Tuesday, December 20, 2011

Alternate Paths: Lisp

Lisp is an ancient computer language, born in 1958.  It has retained a following and respect for the last 50-plus years, particularly in the artificial intelligence community.

Vladimir Sedach suggests that:

Common Lisp is the best language to learn programming

I can see strengths and weaknesses in the approach.  Lisp as highly regarded as a language, but doesn't have a tremendous job market.  It might be very good to develop core skills, but I suspect that after learning Lisp students would look for a more common and marketable skill set.

I'd welcome comments from anyone who started with Lisp first.


  1. I'll bite. Other than untutored messing about with QBasic, Scheme was my first language. It was a course in the tradition of the Wizard Book (though not based on it explicitly).

    My first observation is that I don't think anyone left that class without understanding recursion, which is more than I can say about my first C class.

    The course was structured to rapidly progress towards the basics of runtime analysis, since the syntax (though a bit alien), is minimal enough that you can get coding and analyzing basic sort and search algorithms. I'm not sure how much your typical novice cares about either of these things, but for a future professional programmer, they are essential.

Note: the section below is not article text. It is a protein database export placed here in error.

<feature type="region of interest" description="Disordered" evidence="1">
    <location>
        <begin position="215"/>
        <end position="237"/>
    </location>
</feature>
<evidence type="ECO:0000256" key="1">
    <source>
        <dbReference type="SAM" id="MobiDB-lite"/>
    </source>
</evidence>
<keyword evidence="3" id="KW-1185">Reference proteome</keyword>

The Wizard Book rapidly goes through details of programming language implementation, including fairly advanced topics like declarative programming and lazy evaluation. You could also address parallelism, etc.

    Scheme remains an enduring favorite language of mine, though, because unlike most other languages, I can hold an accurate *and* complete version of its semantics in my head. It's a language that fits in your pocket. For contrast, you can write single statements in many languages that use enough dusty corners that they're more or less impossible to figure out what they mean or do (an exemplar of this is typedefs in C---the complicated ones can be inscrutable).

    The fact that an intermediate programmer can write an interpreter for scheme, and therefore get a strong grasp on what goes on inside is a big part of this. The lisps are probably the only high level languages that can have this feature. Forth, for instance, is similarly compact, but feels very bare metal by comparison.

  2. Thanks! Good to hear from someone who enjoyed the path.